The tax-related benefits are numerous, but there are other benefits to DAFs.  Recently, a new client expressed a desire to make anonymous donations, a feat more difficult than many would imagine.  We helped her accomplish the goal easily via a DAF since the Fund, not the individual, is the listed donor.  DAFs can also help an individual create a giving legacy by designating future beneficiaries and/or successors who will manage the Fund after the original donor’s death.  This leads to another reason our clients like DAFs: they are a great tool for introducing children to charitable giving.  Our clients often involve their children in picking charities to support, allowing parents to teach their children about the family’s commitment to charity and providing a simple introduction to tax matters and general financial management.  DAFs also provide ease of operation with online portals making it easy to add to, manage, and give DAF assets.

There are, of course, limitations to any financial vehicle.  A transfer of assets to a DAF is an irrevocable gift and the donor cannot retrieve the assets at a later date for personal use.  Also, different DAFs have different rules about the charities that can receive Fund donation.  Most DAFs only support domestic charities and only allow donations to recognized 501(c)(3) charities, a rule that means donations cannot go towards political groups.  Additionally, the donor cannot receive any benefit from the Fund’s donation.  For example, a DAF cannot be used to attend an art show gala or to purchase seats at a charity fundraiser.

Choosing a DAF: The Schwab Charitable Fund and Other Options

SHWM works with numerous fund providers.  For example, we had a client who was very involved in Cobb County and therefore we helped her set up an account with the Cobb Community Foundation.  Other clients prefer the Community Foundation for Greater Atlanta or other local foundations.

When clients do not express other preferences, we may advise using the Schwab Charitable Fund.  Since Schwab is the custodian of our client’s investment assets, it is particularly simple to become involved in their DAF.  Schwab’s DAF has many other benefits.  Donors are allowed to open an account with as little as $5,000 while some other fund providers have a $25,000 minimum.  We have seen clients take advantage of this low minimum to establish a fund and educate an older child by allowing her to direct a distinct account.  The Schwab DAF allows donors to recommend grants of as little as $50 versus a $250 minimum with some other providers and grants can be sent to any certified US public charity instead of limiting grants to a set list of recipients.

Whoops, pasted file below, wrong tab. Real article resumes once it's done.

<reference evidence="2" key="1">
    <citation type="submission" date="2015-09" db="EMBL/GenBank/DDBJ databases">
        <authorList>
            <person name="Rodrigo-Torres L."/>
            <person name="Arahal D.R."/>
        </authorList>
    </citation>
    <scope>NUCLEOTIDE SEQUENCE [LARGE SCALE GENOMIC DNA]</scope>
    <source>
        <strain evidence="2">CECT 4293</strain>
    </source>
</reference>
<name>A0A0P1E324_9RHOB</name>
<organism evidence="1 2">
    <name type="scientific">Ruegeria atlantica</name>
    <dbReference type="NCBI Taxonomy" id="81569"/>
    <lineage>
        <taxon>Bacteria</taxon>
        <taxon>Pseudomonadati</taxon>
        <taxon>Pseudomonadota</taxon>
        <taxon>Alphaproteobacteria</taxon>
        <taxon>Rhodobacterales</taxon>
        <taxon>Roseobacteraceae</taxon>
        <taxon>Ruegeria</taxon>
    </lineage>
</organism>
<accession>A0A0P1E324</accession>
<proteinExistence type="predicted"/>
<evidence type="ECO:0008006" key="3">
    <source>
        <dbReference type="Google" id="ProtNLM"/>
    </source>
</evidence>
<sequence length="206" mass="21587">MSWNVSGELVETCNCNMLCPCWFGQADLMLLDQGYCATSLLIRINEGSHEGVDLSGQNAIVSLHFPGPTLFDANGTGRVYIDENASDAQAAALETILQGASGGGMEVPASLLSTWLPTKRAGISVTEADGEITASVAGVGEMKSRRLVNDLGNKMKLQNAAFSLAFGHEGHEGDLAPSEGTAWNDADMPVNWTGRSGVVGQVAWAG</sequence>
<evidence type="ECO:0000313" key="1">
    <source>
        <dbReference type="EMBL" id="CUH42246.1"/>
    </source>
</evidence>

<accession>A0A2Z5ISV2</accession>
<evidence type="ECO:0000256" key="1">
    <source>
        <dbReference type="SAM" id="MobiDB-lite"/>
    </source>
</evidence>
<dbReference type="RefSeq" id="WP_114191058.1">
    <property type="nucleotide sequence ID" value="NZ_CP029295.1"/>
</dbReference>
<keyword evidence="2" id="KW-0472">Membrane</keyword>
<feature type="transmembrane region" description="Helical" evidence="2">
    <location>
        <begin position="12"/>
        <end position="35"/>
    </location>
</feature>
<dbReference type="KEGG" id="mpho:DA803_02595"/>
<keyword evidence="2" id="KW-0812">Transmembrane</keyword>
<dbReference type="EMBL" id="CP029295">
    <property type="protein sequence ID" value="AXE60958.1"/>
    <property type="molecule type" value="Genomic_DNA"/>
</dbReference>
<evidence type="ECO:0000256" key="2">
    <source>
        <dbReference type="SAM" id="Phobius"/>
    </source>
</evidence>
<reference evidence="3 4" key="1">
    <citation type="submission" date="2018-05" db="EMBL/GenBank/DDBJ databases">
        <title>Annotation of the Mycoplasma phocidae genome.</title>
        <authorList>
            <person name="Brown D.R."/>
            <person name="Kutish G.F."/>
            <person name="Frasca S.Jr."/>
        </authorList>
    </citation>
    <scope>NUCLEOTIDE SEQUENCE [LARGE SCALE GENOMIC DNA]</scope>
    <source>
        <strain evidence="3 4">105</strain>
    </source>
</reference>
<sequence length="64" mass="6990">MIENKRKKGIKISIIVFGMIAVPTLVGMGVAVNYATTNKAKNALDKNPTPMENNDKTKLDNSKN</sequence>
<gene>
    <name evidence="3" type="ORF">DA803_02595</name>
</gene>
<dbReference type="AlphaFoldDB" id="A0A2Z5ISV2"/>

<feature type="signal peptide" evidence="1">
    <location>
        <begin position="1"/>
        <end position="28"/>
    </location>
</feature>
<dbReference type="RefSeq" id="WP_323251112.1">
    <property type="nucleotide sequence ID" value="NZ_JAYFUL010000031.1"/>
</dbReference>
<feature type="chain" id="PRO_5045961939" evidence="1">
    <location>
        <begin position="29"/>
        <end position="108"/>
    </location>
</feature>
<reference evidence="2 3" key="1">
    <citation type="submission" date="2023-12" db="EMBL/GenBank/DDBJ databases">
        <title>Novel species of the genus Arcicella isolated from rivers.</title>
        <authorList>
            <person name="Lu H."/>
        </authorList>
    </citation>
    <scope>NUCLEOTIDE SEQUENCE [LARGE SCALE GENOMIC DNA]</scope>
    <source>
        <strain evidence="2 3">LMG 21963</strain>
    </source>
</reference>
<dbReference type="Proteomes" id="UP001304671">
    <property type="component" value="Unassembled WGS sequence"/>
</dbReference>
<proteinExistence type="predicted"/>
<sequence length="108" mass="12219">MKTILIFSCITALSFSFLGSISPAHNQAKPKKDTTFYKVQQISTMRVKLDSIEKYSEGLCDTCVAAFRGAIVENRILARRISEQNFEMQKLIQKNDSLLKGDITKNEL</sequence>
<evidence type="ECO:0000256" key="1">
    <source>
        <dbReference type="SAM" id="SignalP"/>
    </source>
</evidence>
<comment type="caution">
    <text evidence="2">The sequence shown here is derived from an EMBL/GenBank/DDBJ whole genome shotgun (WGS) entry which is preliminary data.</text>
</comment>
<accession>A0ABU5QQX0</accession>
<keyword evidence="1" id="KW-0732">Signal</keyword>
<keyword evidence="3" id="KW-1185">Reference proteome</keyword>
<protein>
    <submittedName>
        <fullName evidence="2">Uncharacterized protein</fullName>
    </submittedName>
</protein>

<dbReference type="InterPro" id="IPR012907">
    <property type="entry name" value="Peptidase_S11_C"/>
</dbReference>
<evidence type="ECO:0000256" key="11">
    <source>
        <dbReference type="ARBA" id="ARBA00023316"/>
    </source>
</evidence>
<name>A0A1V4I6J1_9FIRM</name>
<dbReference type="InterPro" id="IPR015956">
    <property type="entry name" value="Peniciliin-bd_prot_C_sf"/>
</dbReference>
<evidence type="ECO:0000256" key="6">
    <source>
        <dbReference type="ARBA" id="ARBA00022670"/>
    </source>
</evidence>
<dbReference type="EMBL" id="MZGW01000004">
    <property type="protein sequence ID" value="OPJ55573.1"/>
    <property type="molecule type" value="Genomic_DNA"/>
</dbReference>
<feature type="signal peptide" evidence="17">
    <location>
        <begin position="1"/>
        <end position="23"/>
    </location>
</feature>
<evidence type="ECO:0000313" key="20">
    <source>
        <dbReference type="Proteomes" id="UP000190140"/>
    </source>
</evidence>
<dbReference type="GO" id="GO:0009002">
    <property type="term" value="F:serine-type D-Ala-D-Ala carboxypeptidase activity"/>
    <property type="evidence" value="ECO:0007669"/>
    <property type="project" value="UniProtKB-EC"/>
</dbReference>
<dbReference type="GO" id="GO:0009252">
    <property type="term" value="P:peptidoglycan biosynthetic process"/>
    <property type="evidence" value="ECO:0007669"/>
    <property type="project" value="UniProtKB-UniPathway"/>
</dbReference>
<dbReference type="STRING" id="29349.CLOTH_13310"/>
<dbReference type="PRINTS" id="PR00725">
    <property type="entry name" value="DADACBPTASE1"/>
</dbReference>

A Shared Commitment to Giving

Giving is important to our clients and important to us.  As a firm and individually, we support several charities and nonprofits, including the Atlanta Community Food Bank and the Shepherd Center, a rehabilitation hospital specializing in spinal cord and brain injuries.  Our team members are often personally involved in service to nonprofits around Metro Atlanta.

Most of our clients give because they believe in giving, pure and simple, and we are honored to help them fulfill their charitable inclinations.  We strive to make giving convenient and to ensure clients receive any and all financial benefits associated with giving, even when those benefits are not the primary motivation for giving.  Charitable Donor Funds, including the Schwab Charitable Fund, are one tool for achieving these ends.  As we say, “Giving is good.  Smart giving is great.”

This article was contributed by Cecil Staton, Wealth Planner and Lisa Curles, Senior Client Service Specialist.